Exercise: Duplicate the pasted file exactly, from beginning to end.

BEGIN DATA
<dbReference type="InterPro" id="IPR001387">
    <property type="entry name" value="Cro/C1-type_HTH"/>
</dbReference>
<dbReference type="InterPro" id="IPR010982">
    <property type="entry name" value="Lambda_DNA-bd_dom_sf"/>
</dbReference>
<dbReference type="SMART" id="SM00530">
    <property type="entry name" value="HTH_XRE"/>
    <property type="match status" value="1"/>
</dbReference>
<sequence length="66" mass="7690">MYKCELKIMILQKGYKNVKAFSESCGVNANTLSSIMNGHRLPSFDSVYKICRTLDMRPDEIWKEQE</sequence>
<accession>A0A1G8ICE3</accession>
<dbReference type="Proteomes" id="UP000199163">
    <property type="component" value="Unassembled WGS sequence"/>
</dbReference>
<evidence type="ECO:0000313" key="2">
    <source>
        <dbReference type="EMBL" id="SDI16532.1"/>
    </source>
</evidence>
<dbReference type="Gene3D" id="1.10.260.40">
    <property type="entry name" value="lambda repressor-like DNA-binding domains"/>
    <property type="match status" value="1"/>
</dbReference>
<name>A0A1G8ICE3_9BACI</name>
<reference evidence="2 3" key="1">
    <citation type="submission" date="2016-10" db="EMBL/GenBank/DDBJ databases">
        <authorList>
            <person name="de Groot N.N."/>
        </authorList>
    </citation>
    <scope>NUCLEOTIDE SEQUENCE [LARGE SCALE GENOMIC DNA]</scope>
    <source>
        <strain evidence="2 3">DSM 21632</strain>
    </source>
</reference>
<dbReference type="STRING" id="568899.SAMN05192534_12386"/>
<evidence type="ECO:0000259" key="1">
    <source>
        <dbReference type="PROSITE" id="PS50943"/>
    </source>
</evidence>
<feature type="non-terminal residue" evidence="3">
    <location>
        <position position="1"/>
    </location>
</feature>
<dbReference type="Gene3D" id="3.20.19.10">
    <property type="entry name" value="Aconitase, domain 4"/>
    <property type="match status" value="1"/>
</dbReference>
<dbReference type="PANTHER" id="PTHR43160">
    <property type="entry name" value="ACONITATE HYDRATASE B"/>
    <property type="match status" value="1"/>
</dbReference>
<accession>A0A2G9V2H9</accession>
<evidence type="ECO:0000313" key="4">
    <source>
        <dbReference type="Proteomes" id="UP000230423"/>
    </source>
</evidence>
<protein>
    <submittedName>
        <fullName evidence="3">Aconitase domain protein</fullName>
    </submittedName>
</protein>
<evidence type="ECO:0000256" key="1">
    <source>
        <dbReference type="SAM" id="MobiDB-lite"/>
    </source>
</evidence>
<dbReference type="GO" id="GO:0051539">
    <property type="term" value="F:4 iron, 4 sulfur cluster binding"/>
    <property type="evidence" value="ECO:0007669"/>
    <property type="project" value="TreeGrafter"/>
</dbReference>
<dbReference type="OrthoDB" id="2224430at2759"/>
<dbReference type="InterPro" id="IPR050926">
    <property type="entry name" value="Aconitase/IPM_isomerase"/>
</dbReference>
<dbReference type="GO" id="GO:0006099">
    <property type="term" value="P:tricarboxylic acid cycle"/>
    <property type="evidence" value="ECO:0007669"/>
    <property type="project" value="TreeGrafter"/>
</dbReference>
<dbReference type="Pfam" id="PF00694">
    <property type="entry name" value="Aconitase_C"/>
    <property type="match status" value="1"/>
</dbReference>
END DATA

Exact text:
<dbReference type="InterPro" id="IPR001387">
    <property type="entry name" value="Cro/C1-type_HTH"/>
</dbReference>
<dbReference type="InterPro" id="IPR010982">
    <property type="entry name" value="Lambda_DNA-bd_dom_sf"/>
</dbReference>
<dbReference type="SMART" id="SM00530">
    <property type="entry name" value="HTH_XRE"/>
    <property type="match status" value="1"/>
</dbReference>
<sequence length="66" mass="7690">MYKCELKIMILQKGYKNVKAFSESCGVNANTLSSIMNGHRLPSFDSVYKICRTLDMRPDEIWKEQE</sequence>
<accession>A0A1G8ICE3</accession>
<dbReference type="Proteomes" id="UP000199163">
    <property type="component" value="Unassembled WGS sequence"/>
</dbReference>
<evidence type="ECO:0000313" key="2">
    <source>
        <dbReference type="EMBL" id="SDI16532.1"/>
    </source>
</evidence>
<dbReference type="Gene3D" id="1.10.260.40">
    <property type="entry name" value="lambda repressor-like DNA-binding domains"/>
    <property type="match status" value="1"/>
</dbReference>
<name>A0A1G8ICE3_9BACI</name>
<reference evidence="2 3" key="1">
    <citation type="submission" date="2016-10" db="EMBL/GenBank/DDBJ databases">
        <authorList>
            <person name="de Groot N.N."/>
        </authorList>
    </citation>
    <scope>NUCLEOTIDE SEQUENCE [LARGE SCALE GENOMIC DNA]</scope>
    <source>
        <strain evidence="2 3">DSM 21632</strain>
    </source>
</reference>
<dbReference type="STRING" id="568899.SAMN05192534_12386"/>
<evidence type="ECO:0000259" key="1">
    <source>
        <dbReference type="PROSITE" id="PS50943"/>
    </source>
</evidence>
<feature type="non-terminal residue" evidence="3">
    <location>
        <position position="1"/>
    </location>
</feature>
<dbReference type="Gene3D" id="3.20.19.10">
    <property type="entry name" value="Aconitase, domain 4"/>
    <property type="match status" value="1"/>
</dbReference>
<dbReference type="PANTHER" id="PTHR43160">
    <property type="entry name" value="ACONITATE HYDRATASE B"/>
    <property type="match status" value="1"/>
</dbReference>
<accession>A0A2G9V2H9</accession>
<evidence type="ECO:0000313" key="4">
    <source>
        <dbReference type="Proteomes" id="UP000230423"/>
    </source>
</evidence>
<protein>
    <submittedName>
        <fullName evidence="3">Aconitase domain protein</fullName>
    </submittedName>
</protein>
<evidence type="ECO:0000256" key="1">
    <source>
        <dbReference type="SAM" id="MobiDB-lite"/>
    </source>
</evidence>
<dbReference type="GO" id="GO:0051539">
    <property type="term" value="F:4 iron, 4 sulfur cluster binding"/>
    <property type="evidence" value="ECO:0007669"/>
    <property type="project" value="TreeGrafter"/>
</dbReference>
<dbReference type="OrthoDB" id="2224430at2759"/>
<dbReference type="InterPro" id="IPR050926">
    <property type="entry name" value="Aconitase/IPM_isomerase"/>
</dbReference>
<dbReference type="GO" id="GO:0006099">
    <property type="term" value="P:tricarboxylic acid cycle"/>
    <property type="evidence" value="ECO:0007669"/>
    <property type="project" value="TreeGrafter"/>
</dbReference>
<dbReference type="Pfam" id="PF00694">
    <property type="entry name" value="Aconitase_C"/>
    <property type="match status" value="1"/>
</dbReference>